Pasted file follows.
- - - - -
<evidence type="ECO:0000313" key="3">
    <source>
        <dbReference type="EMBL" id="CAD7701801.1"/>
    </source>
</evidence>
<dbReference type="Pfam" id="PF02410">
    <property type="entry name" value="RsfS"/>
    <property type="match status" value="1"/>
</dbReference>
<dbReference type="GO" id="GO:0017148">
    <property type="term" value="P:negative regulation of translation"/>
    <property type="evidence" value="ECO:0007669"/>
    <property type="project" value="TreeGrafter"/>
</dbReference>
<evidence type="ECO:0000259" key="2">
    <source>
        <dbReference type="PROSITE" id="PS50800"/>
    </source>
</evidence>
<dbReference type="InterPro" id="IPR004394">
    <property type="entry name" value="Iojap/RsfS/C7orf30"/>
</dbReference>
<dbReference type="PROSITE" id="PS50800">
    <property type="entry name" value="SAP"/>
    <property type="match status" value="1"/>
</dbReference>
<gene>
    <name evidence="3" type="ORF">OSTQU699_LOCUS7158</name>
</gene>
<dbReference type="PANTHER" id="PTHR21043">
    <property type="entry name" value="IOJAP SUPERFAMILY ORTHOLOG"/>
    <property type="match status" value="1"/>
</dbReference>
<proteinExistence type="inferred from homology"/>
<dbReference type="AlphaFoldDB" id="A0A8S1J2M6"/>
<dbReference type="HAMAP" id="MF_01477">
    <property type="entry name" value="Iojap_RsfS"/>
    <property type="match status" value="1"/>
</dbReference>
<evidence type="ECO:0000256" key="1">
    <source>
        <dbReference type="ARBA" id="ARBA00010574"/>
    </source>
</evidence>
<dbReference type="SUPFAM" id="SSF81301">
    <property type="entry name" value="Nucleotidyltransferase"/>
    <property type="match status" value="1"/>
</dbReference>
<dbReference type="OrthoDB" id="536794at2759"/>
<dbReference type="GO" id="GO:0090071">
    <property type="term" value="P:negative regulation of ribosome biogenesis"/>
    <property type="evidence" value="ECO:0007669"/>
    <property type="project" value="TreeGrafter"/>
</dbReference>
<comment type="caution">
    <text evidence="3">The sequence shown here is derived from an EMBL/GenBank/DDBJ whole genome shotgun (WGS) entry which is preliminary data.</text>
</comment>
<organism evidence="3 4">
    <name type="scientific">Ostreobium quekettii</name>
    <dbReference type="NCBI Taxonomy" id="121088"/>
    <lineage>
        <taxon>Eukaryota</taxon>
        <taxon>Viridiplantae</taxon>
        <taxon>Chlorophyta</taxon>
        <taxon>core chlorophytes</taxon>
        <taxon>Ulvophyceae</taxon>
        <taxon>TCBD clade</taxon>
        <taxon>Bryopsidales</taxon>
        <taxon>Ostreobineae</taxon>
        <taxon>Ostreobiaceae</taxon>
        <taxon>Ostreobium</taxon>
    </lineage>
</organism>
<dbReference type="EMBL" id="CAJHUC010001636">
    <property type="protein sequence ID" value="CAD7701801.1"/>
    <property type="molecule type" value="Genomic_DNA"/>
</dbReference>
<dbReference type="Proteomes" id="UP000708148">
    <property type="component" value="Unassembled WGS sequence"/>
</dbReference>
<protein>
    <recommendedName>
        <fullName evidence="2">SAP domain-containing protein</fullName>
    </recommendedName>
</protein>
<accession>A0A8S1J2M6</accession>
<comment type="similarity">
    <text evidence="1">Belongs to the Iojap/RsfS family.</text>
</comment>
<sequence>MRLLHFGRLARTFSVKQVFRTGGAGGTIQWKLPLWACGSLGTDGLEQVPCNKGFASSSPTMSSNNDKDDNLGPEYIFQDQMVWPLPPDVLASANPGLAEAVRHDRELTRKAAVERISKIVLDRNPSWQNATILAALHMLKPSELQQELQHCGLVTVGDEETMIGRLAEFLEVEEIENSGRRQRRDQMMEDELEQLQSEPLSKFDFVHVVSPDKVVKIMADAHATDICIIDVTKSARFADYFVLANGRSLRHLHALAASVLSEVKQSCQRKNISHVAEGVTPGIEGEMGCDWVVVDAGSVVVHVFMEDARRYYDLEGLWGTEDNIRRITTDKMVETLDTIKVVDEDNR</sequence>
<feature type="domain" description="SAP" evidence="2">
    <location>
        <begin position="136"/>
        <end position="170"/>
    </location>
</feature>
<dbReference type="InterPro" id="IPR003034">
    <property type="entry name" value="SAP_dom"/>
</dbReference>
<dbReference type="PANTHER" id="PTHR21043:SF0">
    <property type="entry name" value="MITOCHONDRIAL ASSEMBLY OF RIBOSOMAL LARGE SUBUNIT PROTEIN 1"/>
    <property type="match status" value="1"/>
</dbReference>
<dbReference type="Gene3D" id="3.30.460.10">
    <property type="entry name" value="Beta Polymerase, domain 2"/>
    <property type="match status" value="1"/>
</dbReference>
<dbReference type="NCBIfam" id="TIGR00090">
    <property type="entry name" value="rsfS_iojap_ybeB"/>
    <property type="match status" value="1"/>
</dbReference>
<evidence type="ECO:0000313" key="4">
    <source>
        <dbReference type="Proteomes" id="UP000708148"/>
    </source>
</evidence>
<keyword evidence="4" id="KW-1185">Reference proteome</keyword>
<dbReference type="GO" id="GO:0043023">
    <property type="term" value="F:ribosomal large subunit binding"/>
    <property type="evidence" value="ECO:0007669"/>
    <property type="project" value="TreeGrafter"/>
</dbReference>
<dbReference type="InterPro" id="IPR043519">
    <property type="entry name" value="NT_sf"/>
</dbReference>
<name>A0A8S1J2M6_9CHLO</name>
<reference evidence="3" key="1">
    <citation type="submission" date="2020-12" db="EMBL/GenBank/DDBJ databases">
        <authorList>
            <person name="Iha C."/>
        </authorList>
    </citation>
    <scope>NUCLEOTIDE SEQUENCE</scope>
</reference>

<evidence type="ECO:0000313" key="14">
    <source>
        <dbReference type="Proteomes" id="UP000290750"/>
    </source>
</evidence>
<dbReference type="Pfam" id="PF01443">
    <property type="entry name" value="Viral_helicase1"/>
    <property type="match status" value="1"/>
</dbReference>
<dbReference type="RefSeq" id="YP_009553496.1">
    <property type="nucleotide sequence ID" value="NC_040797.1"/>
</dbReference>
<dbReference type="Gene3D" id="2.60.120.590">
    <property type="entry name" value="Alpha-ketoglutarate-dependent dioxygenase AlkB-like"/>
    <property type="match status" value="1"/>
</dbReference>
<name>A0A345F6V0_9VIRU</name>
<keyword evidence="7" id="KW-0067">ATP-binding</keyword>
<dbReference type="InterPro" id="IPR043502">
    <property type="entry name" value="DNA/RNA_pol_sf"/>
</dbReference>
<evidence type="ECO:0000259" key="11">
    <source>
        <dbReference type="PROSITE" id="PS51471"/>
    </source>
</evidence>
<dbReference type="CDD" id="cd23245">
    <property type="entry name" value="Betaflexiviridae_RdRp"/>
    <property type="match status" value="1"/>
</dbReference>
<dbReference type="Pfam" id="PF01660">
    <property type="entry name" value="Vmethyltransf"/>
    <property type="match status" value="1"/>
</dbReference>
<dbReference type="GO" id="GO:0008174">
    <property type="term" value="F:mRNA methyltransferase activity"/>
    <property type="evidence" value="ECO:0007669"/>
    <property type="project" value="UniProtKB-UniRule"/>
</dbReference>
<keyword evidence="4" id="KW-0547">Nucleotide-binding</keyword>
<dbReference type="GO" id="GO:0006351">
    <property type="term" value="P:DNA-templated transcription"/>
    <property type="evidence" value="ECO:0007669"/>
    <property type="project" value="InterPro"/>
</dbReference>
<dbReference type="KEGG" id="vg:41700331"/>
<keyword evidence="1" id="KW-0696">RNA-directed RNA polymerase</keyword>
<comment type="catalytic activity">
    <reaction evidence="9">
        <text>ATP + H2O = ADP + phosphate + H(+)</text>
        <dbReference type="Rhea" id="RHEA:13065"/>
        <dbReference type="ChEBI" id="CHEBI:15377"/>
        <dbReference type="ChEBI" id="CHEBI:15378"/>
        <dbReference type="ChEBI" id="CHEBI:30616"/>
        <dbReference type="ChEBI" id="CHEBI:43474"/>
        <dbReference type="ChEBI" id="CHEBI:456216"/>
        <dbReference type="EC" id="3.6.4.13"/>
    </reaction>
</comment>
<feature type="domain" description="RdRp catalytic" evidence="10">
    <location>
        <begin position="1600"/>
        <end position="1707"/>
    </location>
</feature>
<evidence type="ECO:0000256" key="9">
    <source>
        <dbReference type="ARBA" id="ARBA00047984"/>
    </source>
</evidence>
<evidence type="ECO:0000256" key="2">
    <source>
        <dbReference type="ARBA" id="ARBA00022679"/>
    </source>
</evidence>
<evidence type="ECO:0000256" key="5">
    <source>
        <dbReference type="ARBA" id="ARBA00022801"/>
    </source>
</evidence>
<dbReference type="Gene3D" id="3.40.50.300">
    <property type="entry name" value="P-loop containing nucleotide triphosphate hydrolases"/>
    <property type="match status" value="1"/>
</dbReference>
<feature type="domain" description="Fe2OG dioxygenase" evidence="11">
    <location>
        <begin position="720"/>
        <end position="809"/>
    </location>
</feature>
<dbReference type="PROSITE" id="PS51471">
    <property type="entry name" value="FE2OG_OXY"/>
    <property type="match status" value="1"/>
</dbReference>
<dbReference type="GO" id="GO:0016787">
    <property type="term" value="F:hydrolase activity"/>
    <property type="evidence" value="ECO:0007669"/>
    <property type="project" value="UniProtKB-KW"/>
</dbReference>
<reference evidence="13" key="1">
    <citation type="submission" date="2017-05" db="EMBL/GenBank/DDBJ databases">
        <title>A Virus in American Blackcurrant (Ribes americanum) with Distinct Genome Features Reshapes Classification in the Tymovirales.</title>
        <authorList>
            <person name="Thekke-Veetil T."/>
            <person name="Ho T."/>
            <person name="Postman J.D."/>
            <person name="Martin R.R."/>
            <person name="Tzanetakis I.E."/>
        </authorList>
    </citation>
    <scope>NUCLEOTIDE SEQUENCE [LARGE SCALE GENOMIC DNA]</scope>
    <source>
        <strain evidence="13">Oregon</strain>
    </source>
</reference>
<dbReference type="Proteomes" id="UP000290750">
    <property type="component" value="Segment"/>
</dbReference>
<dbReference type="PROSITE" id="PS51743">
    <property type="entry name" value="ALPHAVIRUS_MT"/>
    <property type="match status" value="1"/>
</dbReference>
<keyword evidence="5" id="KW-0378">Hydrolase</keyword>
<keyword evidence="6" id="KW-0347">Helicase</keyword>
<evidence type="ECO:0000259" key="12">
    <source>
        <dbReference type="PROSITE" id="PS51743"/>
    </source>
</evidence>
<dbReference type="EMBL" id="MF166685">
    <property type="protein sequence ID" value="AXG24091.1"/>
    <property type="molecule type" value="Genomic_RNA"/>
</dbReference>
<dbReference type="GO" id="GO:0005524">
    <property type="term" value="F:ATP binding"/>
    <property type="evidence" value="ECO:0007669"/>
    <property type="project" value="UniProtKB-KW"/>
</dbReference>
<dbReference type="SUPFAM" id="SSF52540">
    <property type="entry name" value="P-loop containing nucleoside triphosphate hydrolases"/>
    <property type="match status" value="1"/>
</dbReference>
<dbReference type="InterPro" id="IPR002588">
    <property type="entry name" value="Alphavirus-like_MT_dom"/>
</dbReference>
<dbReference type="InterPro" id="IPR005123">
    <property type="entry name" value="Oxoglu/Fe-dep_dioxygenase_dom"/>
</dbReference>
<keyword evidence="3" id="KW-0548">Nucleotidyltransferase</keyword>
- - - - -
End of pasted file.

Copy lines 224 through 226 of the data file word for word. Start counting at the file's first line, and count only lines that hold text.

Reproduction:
</feature>
<dbReference type="PROSITE" id="PS51471">
    <property type="entry name" value="FE2OG_OXY"/>